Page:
Well, after me and Gerontius have enjoyed some aspirational literary ‘stimming’ (wink) exchanges, then I look forward to future even more general exchanges on various threads.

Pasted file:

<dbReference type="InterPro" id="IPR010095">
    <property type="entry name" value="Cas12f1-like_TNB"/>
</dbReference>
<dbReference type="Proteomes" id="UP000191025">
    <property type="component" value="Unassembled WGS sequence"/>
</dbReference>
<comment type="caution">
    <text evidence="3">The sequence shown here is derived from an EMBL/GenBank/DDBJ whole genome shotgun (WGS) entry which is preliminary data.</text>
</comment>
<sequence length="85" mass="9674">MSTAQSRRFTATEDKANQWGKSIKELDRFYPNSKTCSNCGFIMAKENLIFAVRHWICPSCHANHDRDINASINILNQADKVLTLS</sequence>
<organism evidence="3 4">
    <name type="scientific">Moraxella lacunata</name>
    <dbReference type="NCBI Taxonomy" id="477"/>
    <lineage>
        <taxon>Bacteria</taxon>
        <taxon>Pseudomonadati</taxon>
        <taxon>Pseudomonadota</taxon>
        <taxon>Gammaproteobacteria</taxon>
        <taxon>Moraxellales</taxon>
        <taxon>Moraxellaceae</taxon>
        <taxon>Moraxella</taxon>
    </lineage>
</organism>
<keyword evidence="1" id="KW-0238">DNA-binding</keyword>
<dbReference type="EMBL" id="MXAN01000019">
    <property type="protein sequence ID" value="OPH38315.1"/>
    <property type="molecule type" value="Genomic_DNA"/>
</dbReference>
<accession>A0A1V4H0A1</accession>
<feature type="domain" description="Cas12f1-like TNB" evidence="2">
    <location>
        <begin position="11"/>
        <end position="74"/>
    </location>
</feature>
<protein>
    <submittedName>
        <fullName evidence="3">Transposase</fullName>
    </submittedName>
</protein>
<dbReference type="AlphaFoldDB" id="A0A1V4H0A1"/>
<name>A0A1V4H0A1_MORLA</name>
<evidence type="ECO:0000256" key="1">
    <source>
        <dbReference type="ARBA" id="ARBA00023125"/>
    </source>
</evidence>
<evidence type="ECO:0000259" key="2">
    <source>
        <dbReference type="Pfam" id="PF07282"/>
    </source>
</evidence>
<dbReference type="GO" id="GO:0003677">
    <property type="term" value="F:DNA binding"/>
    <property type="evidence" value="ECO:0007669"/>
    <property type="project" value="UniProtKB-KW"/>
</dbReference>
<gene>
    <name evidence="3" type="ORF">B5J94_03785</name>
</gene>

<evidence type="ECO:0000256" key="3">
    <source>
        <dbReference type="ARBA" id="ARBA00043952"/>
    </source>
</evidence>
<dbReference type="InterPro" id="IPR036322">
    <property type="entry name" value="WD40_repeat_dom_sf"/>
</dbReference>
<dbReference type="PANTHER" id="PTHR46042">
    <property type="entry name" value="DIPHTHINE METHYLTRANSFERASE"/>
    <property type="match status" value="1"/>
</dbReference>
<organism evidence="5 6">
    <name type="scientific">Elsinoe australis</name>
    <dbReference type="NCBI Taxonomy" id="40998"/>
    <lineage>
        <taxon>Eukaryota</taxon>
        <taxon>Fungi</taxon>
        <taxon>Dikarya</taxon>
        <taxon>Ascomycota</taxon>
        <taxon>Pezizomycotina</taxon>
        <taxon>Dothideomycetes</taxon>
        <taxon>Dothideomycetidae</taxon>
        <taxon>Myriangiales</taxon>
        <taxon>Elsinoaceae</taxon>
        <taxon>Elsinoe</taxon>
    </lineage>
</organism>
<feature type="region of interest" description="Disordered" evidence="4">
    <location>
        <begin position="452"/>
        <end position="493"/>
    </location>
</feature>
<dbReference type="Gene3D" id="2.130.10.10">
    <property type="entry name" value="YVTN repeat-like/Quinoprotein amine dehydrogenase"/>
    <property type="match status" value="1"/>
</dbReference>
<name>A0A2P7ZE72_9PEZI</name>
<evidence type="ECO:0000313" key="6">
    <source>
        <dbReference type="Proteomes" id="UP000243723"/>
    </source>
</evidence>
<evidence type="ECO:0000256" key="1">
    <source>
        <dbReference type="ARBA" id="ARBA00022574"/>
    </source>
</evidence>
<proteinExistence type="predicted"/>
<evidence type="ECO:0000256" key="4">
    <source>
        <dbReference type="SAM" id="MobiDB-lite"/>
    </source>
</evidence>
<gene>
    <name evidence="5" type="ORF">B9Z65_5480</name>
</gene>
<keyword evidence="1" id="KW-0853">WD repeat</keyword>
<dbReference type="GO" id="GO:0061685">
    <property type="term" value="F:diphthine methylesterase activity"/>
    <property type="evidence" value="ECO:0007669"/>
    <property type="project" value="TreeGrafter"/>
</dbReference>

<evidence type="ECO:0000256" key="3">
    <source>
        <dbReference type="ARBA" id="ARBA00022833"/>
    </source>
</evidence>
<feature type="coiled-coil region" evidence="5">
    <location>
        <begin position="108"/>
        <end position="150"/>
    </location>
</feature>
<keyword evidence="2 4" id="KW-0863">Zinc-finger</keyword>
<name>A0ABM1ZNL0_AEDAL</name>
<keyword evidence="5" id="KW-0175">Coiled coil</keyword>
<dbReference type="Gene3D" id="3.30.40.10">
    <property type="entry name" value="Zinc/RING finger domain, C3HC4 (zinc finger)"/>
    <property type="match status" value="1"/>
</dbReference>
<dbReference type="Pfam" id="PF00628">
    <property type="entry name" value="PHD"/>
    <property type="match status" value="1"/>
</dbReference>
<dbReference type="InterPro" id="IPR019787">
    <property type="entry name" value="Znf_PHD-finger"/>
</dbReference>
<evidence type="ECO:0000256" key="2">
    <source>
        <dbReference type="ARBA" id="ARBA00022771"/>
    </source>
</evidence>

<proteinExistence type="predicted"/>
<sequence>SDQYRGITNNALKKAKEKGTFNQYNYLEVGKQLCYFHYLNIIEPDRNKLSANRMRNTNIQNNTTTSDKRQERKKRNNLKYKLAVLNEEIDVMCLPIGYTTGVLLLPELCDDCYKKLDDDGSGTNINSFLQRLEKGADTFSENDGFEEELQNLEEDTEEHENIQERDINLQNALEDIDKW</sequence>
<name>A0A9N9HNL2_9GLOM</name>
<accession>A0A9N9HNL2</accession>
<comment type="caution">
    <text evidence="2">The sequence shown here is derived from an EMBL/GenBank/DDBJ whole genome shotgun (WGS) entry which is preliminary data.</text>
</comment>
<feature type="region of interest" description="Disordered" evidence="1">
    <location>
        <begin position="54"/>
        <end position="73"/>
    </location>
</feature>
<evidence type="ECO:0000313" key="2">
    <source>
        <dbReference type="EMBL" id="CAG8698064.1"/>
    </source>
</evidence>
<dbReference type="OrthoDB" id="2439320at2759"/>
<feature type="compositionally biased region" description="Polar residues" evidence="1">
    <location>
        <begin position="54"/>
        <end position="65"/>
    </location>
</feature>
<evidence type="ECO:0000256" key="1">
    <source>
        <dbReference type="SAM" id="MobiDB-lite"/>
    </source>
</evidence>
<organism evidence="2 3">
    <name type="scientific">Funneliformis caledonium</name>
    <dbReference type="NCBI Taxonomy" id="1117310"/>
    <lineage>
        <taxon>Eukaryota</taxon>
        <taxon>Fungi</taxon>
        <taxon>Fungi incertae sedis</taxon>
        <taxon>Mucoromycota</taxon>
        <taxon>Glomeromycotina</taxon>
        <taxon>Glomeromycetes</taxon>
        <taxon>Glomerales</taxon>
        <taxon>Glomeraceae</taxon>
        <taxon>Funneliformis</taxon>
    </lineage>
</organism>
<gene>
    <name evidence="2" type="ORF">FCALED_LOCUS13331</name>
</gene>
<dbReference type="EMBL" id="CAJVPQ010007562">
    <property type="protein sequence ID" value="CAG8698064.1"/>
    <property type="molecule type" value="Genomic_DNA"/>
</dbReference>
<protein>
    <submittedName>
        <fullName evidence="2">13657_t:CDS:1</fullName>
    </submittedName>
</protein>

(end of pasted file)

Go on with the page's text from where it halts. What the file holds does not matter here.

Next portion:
((((((( Sacred Heart, please know that I composed most of this post after having read Gerontius’s comment but before reading yours. Thank you for your kind words,also. Please know that, like many people on the autistic spectrum I have suffered for many years from anxiety and depression, which is not to diagnose you with anything, but your stated partial lack of self confidence in certain areas, is, believe me, something I share, also. It’s why I don’t feel I could plausibly finish and publish a book without serious collaboration from one/many people. What’s more, because you are perhaps suggesting that we are spectrum brothers/siblings of a kind, then not only do I passionately agree to such an idea, but also want to make it clear, that it is by pure chance, nay, complete fluke(!), that I made a rambling reference to Dostoevsky’s *The Brothers Karamazov* whilst composing this comment *before* having read your comment and quickly concluded “why, we are brothers,too!”. This is perhaps a latest historical example of a chapter in the great book *The Power of neurodiversity* by T. Armstrong, who quotes from T. Edisons’s book ‘A stroke of luck’.(!) Indeed—one last thing—it has also reminded me that there is a great Iron Maiden song—Maiden, to my knowledge a popular band amongst us fantasy-loving, friendly-but-fierce sub culture seeking aspies et all— a song called *Blood Brothers* from earlier in the century! Being the quite mechanical, literal minded guy that I am, I see for no other subjective-cum-objective chosen path to steer me on this latest journey to midnight, than to wack on the said Maiden anthem on good old youtube, whilst awaiting future nourishing exchanges on various threads. Overall, can I also say that I’m so excited to discover that the wonderful welcome I’ve received hitherto seems to have been extended. This is beautiful news from my perspective. Let’s hope to experience more profoundly palpable brotherhood/siblinghood redolent moments throughout the rest of the, long winter months…)))))))